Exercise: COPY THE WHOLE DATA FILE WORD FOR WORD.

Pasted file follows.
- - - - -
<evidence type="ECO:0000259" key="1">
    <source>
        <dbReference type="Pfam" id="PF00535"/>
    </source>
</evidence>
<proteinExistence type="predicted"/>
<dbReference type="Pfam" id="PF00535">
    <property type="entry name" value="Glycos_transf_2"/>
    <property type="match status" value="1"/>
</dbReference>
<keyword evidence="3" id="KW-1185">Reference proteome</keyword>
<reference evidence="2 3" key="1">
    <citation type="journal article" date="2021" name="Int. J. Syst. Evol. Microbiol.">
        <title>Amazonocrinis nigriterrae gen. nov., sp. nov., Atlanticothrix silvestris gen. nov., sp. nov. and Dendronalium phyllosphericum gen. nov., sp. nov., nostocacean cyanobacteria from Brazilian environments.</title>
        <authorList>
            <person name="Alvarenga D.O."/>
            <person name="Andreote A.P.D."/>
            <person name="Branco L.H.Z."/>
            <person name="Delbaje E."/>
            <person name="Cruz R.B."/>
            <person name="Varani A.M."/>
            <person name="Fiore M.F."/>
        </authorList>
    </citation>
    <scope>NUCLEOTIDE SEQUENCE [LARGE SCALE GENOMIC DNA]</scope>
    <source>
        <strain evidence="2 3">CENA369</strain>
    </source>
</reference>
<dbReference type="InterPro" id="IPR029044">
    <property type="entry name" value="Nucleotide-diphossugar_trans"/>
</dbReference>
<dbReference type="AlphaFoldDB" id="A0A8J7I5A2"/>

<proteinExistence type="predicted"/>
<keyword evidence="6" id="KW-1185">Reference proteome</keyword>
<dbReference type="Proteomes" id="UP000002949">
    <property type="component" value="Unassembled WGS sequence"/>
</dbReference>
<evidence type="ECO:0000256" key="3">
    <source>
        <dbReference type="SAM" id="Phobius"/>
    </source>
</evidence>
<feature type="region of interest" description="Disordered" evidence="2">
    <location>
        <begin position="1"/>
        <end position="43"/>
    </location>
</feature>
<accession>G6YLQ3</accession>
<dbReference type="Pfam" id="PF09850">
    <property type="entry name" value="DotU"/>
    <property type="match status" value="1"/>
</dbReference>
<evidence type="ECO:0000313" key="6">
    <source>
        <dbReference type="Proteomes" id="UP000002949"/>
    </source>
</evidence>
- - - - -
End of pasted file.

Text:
<evidence type="ECO:0000259" key="1">
    <source>
        <dbReference type="Pfam" id="PF00535"/>
    </source>
</evidence>
<proteinExistence type="predicted"/>
<dbReference type="Pfam" id="PF00535">
    <property type="entry name" value="Glycos_transf_2"/>
    <property type="match status" value="1"/>
</dbReference>
<keyword evidence="3" id="KW-1185">Reference proteome</keyword>
<reference evidence="2 3" key="1">
    <citation type="journal article" date="2021" name="Int. J. Syst. Evol. Microbiol.">
        <title>Amazonocrinis nigriterrae gen. nov., sp. nov., Atlanticothrix silvestris gen. nov., sp. nov. and Dendronalium phyllosphericum gen. nov., sp. nov., nostocacean cyanobacteria from Brazilian environments.</title>
        <authorList>
            <person name="Alvarenga D.O."/>
            <person name="Andreote A.P.D."/>
            <person name="Branco L.H.Z."/>
            <person name="Delbaje E."/>
            <person name="Cruz R.B."/>
            <person name="Varani A.M."/>
            <person name="Fiore M.F."/>
        </authorList>
    </citation>
    <scope>NUCLEOTIDE SEQUENCE [LARGE SCALE GENOMIC DNA]</scope>
    <source>
        <strain evidence="2 3">CENA369</strain>
    </source>
</reference>
<dbReference type="InterPro" id="IPR029044">
    <property type="entry name" value="Nucleotide-diphossugar_trans"/>
</dbReference>
<dbReference type="AlphaFoldDB" id="A0A8J7I5A2"/>

<proteinExistence type="predicted"/>
<keyword evidence="6" id="KW-1185">Reference proteome</keyword>
<dbReference type="Proteomes" id="UP000002949">
    <property type="component" value="Unassembled WGS sequence"/>
</dbReference>
<evidence type="ECO:0000256" key="3">
    <source>
        <dbReference type="SAM" id="Phobius"/>
    </source>
</evidence>
<feature type="region of interest" description="Disordered" evidence="2">
    <location>
        <begin position="1"/>
        <end position="43"/>
    </location>
</feature>
<accession>G6YLQ3</accession>
<dbReference type="Pfam" id="PF09850">
    <property type="entry name" value="DotU"/>
    <property type="match status" value="1"/>
</dbReference>
<evidence type="ECO:0000313" key="6">
    <source>
        <dbReference type="Proteomes" id="UP000002949"/>
    </source>
</evidence>